Stomping home with your tinkertoys

by Chris Adamson

This is one of those blogs where I'm trying to take off my editor's hat and speak with my own voice. Usually, I do that when I plan on offending someone, so that it isn't mistaken as being "official".


12 Comments

John O'Conner
2007-01-30 20:53:55
Hiya Chris. My primary goal of writing blog entries is to stimulate conversation and sometimes to teach. I rarely have any new information; I'm not an information source. However, I do have a talent for stimulating a debate. Don't mistake my disappointment over SE 6 on the Mac for anger...I'm not angry at all. Blogs, like email, are horrible at conveying emotion...especially for poor writers. So, just to correct the impressions, I'm not angry, not even close. If I have any emotion about the SE 6/Apple issue, it's this: disappointment and a little frustration. I'm disappointed because I can't get some of my tools to work properly, and I'm frustrated at the lack of information from Apple. By the way, I'm surprised at the blog comments too.
Jeremy
2007-01-31 08:00:04
I am actually pleased with Apple's work to get Java SE 6 out there. I was very concerned when it took them more than a year and a half to have Java SE 5 become the default VM after Sun officially released that version. They seem to be ahead of that schedule.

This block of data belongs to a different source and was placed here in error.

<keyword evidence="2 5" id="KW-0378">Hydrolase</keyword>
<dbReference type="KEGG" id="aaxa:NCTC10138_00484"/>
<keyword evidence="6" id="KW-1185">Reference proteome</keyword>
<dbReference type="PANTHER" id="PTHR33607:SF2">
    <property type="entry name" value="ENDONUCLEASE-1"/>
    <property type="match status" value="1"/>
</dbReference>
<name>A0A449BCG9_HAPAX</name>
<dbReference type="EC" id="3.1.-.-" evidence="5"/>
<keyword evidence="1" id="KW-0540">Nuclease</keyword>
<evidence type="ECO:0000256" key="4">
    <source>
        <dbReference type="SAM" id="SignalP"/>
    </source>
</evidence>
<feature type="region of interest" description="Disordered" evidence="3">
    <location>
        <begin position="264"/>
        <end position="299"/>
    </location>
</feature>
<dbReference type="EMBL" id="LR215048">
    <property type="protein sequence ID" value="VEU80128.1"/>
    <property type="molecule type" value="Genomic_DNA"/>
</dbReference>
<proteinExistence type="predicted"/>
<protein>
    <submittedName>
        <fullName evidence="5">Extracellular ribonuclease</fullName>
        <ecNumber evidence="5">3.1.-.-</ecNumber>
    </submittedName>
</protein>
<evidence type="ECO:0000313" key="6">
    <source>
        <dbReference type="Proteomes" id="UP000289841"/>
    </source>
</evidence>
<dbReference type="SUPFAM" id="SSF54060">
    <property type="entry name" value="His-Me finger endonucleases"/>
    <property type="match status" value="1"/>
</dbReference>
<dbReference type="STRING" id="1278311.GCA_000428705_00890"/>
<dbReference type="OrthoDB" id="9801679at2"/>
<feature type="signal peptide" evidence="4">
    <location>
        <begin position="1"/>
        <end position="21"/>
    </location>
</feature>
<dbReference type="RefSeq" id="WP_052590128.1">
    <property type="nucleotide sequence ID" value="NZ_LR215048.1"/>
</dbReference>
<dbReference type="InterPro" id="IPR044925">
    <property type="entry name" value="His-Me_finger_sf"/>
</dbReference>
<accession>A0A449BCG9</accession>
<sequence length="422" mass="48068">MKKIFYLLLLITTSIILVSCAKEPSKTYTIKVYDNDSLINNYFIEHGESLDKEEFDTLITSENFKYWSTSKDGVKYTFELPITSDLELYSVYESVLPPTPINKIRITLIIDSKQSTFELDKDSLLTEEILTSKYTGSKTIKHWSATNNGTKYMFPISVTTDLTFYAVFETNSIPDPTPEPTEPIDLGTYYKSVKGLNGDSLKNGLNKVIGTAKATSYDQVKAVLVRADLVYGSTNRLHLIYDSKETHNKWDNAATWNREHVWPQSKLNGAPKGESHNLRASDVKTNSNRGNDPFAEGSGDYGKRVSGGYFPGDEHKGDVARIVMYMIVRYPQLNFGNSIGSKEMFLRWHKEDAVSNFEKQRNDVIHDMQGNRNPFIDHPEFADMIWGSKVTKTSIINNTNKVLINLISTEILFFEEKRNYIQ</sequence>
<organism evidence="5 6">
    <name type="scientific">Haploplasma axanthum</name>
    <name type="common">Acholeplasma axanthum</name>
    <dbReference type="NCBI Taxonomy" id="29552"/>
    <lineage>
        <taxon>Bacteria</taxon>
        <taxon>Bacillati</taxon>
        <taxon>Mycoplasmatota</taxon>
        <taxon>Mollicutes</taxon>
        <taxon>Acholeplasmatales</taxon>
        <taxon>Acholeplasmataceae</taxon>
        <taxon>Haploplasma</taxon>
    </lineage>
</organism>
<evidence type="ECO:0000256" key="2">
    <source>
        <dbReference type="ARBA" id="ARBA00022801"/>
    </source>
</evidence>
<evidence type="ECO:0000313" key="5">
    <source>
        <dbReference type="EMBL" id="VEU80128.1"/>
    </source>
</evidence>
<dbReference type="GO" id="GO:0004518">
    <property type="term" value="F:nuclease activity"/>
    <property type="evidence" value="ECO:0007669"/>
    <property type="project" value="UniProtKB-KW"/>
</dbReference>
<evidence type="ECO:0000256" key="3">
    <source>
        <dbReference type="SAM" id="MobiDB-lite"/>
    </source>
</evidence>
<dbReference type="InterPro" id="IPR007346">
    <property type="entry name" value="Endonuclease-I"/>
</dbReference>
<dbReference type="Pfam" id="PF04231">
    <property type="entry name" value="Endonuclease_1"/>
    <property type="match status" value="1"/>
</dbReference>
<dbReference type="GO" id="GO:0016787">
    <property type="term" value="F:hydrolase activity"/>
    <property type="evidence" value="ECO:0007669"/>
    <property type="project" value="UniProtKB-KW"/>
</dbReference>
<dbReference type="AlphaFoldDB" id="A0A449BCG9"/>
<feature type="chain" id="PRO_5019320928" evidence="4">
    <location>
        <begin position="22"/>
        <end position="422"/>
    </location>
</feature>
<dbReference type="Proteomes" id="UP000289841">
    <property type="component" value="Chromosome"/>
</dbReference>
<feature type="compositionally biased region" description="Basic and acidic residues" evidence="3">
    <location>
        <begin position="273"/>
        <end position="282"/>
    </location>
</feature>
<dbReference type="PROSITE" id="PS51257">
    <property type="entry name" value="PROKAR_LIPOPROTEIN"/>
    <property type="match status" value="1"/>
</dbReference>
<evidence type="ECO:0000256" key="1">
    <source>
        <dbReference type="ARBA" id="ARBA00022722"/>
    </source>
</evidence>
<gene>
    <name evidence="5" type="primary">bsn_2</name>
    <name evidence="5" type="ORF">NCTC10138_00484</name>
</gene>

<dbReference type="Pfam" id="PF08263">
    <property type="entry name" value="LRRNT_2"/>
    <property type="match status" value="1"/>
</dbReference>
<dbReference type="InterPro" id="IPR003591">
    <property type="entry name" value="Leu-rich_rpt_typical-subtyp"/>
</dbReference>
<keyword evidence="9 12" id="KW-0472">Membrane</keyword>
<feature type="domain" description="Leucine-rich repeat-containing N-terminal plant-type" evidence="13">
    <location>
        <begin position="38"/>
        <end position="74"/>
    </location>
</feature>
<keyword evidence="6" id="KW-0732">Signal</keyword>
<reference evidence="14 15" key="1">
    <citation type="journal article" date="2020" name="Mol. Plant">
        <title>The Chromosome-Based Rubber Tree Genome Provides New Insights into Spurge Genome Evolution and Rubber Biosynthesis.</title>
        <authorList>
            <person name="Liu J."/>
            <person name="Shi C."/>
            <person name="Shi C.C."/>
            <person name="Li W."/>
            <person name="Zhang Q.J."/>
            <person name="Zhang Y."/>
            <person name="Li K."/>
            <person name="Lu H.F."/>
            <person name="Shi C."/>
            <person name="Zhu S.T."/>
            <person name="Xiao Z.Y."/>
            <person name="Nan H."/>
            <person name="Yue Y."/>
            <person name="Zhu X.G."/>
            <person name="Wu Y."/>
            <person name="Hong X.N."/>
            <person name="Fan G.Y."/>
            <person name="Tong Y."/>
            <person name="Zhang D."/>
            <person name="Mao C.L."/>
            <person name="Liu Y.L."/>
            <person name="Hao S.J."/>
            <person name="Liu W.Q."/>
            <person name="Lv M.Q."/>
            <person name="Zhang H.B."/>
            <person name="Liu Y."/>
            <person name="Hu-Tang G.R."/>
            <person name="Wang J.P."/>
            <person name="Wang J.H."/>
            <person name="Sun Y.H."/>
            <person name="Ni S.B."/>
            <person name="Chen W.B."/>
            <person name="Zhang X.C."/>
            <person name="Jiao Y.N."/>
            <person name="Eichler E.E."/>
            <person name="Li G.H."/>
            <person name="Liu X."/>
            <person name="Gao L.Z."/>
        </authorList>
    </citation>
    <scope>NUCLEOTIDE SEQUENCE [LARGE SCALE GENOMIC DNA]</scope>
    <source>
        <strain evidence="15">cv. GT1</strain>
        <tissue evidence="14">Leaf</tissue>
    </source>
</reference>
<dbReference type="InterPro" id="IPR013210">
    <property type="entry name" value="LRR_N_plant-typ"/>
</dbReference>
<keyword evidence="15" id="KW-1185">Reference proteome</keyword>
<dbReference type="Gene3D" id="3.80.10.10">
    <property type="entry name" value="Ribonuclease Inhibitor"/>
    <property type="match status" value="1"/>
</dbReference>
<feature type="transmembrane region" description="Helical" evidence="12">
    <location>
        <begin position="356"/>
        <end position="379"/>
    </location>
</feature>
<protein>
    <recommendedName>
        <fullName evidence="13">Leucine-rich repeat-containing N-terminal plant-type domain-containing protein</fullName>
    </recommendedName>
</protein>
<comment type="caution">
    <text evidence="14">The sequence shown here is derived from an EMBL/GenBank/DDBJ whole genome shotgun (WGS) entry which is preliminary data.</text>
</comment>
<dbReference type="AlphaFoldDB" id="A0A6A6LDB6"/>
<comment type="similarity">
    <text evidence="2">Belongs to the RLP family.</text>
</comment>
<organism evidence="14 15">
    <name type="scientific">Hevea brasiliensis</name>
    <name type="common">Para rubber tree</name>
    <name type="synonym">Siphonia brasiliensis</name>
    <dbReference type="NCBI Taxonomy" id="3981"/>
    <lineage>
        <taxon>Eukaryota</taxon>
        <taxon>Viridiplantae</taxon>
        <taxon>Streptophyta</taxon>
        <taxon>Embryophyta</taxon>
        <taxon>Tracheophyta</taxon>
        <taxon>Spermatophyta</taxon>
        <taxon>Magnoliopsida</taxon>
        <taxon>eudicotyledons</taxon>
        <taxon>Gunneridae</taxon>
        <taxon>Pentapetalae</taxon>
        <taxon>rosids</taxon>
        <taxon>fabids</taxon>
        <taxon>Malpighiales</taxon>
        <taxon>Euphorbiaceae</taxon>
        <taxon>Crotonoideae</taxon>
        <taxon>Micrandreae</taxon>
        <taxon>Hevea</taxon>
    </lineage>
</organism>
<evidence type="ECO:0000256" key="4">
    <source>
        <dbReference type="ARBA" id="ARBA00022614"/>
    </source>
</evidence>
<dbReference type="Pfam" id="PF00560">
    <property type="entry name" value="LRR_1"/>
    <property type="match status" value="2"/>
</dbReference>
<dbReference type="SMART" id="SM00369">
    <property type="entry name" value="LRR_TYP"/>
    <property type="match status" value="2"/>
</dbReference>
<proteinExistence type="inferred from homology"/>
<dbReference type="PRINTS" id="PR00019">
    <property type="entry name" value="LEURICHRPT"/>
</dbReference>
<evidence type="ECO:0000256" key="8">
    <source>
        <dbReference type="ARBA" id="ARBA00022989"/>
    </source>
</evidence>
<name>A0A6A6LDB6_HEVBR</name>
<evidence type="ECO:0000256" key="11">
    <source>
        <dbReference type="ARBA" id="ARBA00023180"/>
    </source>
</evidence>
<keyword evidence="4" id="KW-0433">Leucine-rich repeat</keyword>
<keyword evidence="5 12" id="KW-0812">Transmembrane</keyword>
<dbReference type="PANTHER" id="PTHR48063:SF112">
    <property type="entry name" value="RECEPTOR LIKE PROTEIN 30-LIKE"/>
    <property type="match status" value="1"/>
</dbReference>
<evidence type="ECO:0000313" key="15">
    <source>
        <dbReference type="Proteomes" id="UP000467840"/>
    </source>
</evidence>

It's an interesting balance because Java SE is required for both desktop and server Java applications. Personally I'm interested in the backend improvements to the Java SE because I develop Java web applications on a mac (before pushing them live to unix or linux based servers). The Apple VM engineers have to concern themselves with the whole beast though - how are the Swing changes going to affect Java desktop applications? How are the core changes going to affect web objects, tomcat, and jboss? So they have to satisfy all concerned in terms of memory usage/performance, stability, etc. both on the desktop side as well as the server side before taking it live. That's a tall task.


That said, I hope Apple continues to prioritize Java and stay current - I would hate to have to switch to Linux or *shudder* back to Windows because I couldn't do my work on a Mac any more. Moving to where the puck will be doesn't mean that Steve Jobs' dictates what programming language I use. So if Apple decides to deemphasize Java to the extent of not supporting future VM versions in the extreme case, sure I'll evaluate where Java stands in the wider world, but in the world of web application servers themselves, Apple is a tiny data point. I would be disappointed but would probably move on.

Jason
2007-01-31 11:35:23
Hi Chris, nice summary of the difficulty Apple & others have in maintaining their own JDK implementations. I don't fault Apple at all for not having JDK 1.6 out yet.


That said, as a Mac-head it pains me to note that developing Java apps is a much better experience in Eclipse on Windows XP than it is in Eclipse on Mac OS X. The SWT toolkit looks great with Windows' silver XP theme, but in OS X the controls are puffy and take up way to much screen space. So even though the Mac's a real unix environment & its terminal kicks ass, I keep my Java development on the PC.... with JDK 6 :)